As Web 2.0 evolves, security becomes an issue
Thursday, April 26, 2007; 12:32 AM
Samy Kamkar was really just trying to impress girls. Instead he made Web hacking history.
Kamkar created what is considered the first Web 2.0 worm -- a virulent bug that could not be blocked by a firewall, and which ultimately forced the owners of MySpace.com to temporarily shut down the site. The Samy worm was just the more prominent of a new generation of Web attacks that some security experts fear may slow down the fast-evolving collaborative model of Internet development known as Web 2.0.
The Samy worm popped up in late 2005. Kamkar says he discovered it while looking for a way to get around the Web site's content posting restrictions and add code that would jazz up the look of his MySpace profile. By taking advantage of a bug in the way the Web site code was written, he was essentially able to control the browser of anyone who visited his profile.
"A Chipolte burrito bol and a few clicks," after discovering the vulnerability Kamkar managed to create the fastest-spreading Web-based worm of all time. Within 20 hours, the worm had spread to nearly 1 million MySpace.com users, forcing them to select Kamkar as their "hero," in their profile page. News Corp. was eventually forced to shutter MySpace in order to fix the problem, and Kamkar eventually got three years probation in Los Angeles Superior court.
Unlike the MyDoom and Sobig worms of years past, which clobbered systems and caused days of technical problems for system administrators, Kamkar's worm didn't do anything to harm MySpace users' computers. And once MySpace fixed the problem, it was fixed globally.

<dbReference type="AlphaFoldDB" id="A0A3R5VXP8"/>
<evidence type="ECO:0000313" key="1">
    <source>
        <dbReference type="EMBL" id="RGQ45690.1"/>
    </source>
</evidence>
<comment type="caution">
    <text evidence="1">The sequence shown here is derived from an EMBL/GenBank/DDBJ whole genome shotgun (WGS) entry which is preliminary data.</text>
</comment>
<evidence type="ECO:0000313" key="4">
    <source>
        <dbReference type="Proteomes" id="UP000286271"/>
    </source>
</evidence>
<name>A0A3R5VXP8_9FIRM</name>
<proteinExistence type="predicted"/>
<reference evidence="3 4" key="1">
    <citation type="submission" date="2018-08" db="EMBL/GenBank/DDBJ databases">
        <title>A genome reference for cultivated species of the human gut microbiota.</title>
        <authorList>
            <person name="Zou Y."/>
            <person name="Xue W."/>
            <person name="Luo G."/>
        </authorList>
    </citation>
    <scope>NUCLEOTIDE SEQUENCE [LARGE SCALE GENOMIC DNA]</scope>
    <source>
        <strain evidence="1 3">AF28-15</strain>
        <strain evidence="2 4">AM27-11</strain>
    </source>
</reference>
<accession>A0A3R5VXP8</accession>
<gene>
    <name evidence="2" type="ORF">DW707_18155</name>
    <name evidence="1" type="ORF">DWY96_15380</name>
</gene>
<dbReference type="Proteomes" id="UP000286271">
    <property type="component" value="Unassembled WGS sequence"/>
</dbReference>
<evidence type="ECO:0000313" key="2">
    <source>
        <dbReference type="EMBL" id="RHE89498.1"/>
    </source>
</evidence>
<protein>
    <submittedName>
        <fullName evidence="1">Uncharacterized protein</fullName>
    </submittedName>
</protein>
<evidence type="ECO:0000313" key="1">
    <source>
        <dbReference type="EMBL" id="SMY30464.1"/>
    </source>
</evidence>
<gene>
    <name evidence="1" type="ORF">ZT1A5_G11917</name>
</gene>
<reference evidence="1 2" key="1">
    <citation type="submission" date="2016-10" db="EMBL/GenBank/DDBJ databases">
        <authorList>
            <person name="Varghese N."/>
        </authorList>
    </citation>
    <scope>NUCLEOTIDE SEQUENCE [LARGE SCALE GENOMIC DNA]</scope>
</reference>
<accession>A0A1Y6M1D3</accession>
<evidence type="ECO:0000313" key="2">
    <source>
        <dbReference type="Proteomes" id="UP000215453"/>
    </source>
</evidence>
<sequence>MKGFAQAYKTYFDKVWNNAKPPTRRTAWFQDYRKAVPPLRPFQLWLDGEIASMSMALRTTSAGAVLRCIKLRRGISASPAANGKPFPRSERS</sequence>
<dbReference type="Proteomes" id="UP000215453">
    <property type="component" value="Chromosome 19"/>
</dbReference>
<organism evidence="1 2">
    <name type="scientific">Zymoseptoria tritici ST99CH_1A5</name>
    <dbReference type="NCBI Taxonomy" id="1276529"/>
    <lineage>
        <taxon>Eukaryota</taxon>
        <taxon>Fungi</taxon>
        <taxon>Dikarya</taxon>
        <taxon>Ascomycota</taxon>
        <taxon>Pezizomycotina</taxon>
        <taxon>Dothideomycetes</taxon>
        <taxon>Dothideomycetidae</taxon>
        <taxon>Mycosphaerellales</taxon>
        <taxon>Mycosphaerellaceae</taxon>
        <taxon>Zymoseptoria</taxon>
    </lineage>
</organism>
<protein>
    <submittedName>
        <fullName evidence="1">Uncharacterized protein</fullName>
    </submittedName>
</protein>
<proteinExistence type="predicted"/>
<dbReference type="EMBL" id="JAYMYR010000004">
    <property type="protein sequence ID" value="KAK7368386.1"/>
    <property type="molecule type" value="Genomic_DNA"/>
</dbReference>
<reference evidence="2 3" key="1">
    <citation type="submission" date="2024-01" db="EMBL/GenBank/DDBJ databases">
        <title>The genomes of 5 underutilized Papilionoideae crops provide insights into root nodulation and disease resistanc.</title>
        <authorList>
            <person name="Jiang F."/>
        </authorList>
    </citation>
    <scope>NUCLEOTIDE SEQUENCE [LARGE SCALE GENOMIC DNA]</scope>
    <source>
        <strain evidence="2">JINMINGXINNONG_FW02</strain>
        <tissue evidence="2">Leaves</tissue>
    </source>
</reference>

To security experts like Robert Hansen, the CEO of Web security consultancy Sectheory.com, the Samy worm is an example of the kind unexpected consequences that can arise when Web site operators let users become contributors to their Web properties.
Hansen, and a group of like-minded white-hat researchers, believe that we're only beginning to see what can go wrong when the security of the new generation of collaborative, Web 2.0 applications gets tested.
They believe that without a radical change to the way that browsers interact with the Web, the Web 2.0 security problem will only get worse.
From the start, desktops and Web servers were simply not designed to work together in a secure fashion. And as Web 2.0 pushes these machines to do more and more exciting things that lie far from their academic, electronic publishing roots, the strain is beginning to show, according to Hansen, who also maintains a Web site that serves as a discussion forum for the latest Web attacks.
"This is really just fundamentally about how browsers work," he said. Google Desktop, in particular, is of concern to Hansen because with this type of service, vulnerabilities in the Web can ultimately affect the desktop. "If you allow a Web site to have access to your drive -- to modify, to change things, to integrate, or whatever -- you're relying on that Web site to be secure."
This is a problem faced by sites like MySpace and eBay every day, but if Google Inc.'s vision of rich desktop and Web integration becomes a reality, the security of Web 2.0 could be come a more pressing issue for corporate users as well. "Historically, Google has not been very good at understanding these issues," Hansen said.
And though some researchers disagree with Hansen, and say that Google has done an admirable job in keeping its site free of flaws, to a large extent, the real Web security problem lies outside of the control of Web sites like Google.